In other bird news we've seen marsh harrier and red kite near the colony in recent days. There was another garganey seen near the colony on the first of June, but unfortunately none of the wardens got to see that. A small pod of Bottlenose Dolphin passed the colony during the week too, just another addition to the impressive list of mammals seen here at the colony.

I'll be back soon with more news!


One of the more bizzare nest locations here at Kilcoole...

Right in the middle of the tracks!

Ringed Plover chicks awaiting ringing

Some excellent artwork by colony volunteer Daire

The sunsets are to die for!

Monday, 21 May 2018

Egg-celent News!

It's been a busy week at the colony! Since I last wrote we've completed the colony fencing and we've had several great and enthusiastic 3rd/4th classes down from St Laurence's NS Greystones. It was very heartening to see such engagement and enthusiasm from the students, the future guardians of Irish nature!
Bird-wise we've had some interesting visitors around lately. Mediterranean and Iceland Gulls were welcome scarcities, as was a very rare spring record of a fantastic Little Stint. Non-avian highlights included Harbour Porpoise and several Viviparous Lizards.

When I last posted I mentioned that we were expecting our first eggs by the 20th of May. We weren't far off! Today, the 21st of May, we struck gold!

Our morning and afternoon were occupied with a visiting film crew, who are working on a documentary exploring the Kilcoole Little tern Project, more on that at a later stage. In the late afternoon all three day wardens focused on trying to locate the first tern nest. The shingle was scanned up and down until a suspicious looking bird caught the eye. Sitting hunched down, fluffed out, tail-tips slightly raised. All typical of an incubating bird...could it be? We quickly nipped over to where it was sitting and confirmed our suspicions...AN EGG! The relevant details were recorded, marker stones were placed to allow easier location from the hide/path, and we bade a hasty retreat to allow the bird to get back to incubating. Over the next week we can expect more eggs to be added to this nest until it reaches 3 eggs. After that the clutch is incubated for three weeks before, all going well, a fresh batch of chicks spill out onto the shingle!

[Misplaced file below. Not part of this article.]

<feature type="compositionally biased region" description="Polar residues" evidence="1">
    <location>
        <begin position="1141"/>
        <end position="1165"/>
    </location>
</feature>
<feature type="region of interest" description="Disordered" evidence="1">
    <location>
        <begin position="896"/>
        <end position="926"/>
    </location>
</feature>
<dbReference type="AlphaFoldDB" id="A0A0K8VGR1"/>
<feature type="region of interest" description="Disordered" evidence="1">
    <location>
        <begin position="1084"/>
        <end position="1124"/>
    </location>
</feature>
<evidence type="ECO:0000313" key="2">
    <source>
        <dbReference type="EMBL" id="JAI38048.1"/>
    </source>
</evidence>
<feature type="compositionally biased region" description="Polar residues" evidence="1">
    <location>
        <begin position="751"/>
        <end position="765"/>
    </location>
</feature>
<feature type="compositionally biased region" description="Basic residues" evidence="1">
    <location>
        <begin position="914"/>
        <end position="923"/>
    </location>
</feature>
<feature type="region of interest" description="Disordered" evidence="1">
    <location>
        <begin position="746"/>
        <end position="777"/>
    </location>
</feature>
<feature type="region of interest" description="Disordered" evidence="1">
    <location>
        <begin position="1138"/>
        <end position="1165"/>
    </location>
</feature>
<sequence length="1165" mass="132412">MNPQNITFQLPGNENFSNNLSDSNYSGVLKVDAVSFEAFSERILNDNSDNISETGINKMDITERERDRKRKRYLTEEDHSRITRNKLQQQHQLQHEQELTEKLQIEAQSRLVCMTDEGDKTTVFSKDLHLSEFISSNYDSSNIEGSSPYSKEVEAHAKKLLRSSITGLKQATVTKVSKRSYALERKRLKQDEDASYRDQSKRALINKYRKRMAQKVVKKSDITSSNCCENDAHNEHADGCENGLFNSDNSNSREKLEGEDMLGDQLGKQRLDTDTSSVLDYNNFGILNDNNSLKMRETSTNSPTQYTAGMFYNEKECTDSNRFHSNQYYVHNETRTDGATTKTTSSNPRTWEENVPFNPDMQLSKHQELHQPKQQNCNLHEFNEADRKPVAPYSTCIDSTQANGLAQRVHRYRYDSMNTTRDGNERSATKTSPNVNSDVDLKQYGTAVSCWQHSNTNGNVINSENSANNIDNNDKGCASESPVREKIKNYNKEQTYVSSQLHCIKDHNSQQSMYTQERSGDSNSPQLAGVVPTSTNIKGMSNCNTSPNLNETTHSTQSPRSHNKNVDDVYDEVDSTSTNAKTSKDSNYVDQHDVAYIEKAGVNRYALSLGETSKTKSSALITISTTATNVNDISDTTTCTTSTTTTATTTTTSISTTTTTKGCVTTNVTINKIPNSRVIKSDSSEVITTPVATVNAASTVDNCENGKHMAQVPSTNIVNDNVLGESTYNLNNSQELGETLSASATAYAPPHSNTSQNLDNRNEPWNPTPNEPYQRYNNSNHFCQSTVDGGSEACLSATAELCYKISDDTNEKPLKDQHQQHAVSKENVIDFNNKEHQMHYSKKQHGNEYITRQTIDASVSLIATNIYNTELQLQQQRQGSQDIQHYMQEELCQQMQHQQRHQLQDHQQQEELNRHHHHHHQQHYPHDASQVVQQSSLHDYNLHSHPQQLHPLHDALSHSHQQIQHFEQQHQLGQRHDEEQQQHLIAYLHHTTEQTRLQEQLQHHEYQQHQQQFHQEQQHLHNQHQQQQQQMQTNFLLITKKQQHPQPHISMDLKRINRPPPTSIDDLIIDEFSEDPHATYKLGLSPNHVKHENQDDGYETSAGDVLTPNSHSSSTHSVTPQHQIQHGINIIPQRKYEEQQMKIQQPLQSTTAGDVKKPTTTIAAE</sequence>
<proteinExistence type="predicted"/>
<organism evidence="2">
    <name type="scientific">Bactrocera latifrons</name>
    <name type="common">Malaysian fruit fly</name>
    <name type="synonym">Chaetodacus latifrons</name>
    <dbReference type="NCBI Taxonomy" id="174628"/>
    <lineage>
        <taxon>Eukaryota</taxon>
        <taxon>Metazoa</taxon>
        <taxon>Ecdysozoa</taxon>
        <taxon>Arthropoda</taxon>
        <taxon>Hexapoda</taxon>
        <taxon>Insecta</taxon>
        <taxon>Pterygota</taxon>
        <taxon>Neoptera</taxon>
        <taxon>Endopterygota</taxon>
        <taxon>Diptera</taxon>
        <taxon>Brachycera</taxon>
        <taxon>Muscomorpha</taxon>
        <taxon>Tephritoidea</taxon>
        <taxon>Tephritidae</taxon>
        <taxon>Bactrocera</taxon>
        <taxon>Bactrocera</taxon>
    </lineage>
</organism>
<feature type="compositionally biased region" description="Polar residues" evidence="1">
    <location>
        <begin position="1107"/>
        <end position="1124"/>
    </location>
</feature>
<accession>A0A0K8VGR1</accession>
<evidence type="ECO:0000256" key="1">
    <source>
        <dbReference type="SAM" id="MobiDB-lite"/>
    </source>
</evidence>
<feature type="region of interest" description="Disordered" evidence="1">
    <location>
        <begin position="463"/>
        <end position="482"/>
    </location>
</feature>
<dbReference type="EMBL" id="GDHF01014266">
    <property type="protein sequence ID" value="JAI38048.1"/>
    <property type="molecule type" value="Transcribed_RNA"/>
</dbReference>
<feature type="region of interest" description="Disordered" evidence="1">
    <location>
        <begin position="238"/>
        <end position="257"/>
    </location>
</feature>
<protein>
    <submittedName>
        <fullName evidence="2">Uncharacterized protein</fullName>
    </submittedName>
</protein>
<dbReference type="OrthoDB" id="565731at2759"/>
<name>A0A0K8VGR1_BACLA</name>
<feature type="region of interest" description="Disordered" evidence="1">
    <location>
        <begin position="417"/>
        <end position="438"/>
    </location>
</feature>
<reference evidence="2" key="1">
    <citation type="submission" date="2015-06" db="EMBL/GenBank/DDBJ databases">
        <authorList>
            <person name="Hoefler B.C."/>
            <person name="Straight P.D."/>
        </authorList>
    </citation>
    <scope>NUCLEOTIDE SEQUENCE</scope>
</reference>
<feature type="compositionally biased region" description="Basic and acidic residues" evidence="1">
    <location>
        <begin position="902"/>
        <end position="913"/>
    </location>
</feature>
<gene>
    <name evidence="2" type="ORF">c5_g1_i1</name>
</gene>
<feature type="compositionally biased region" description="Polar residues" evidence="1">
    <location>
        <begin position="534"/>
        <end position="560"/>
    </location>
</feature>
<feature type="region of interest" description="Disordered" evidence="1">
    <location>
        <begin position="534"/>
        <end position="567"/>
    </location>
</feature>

Later on in the day another nest was found, this also containing a single egg. The egg flood-gates are opening, so to speak, and in the coming days we expect to find many more nests. Tern numbers are variable but staying strong at around 120-200

As a result of these developments the wardens have commenced full monitoring, and there will now be a warden present on the beach at all hours of the day and night. This is mainly to prevent disturbance from predators/rambunctious dogs. Wardens will be on hand to answer any questions and show you the incubating terns, as well as providing a visual deterrent to would-be predators.
Unfortunately, despite best efforts, there will always be predation. This evening while trying to get a roost count from the hide I observed a sparrowhawk ambush and kill an unsuspecting little tern, taking it away over the buckthorn. It was equal-parts frustrating and awe-inspiring. With birds as fast as sparrowhawks or peregrines not much can be done to thwart an attack in progress. Fortunately we've got a few tricks up our sleeves, and in the attempt to deter the sparrowhawk from making such a bold attack again an old friend will be may-ken his return to the dunes. More on that soon....


The unfurling of the red flag- symbolising the completion of colony set-up 

Come check out our blackboards!

K1! Can you spot it?

A tiny visitor to the lagoon- A little stint

Tuesday, 15 May 2018

The Start of Another Season!

It's now mid May, and the Little Terns are just arriving back at Kilcoole after spending the winter around the warm seas of west Africa. Over the past two weeks the numbers of Little Tern have been steadily increasing, with a peak of 150 birds on Saturday. We expect this number to continue rising over the coming weeks. The birds are busying themselves with displaying and courtship. The males can be seen flying over the colony calling while carrying freshly-caught sand-eels in the attempt to woo a mate. The first copulation was observed on Sunday the 13th, so we expect our first eggs within the next week!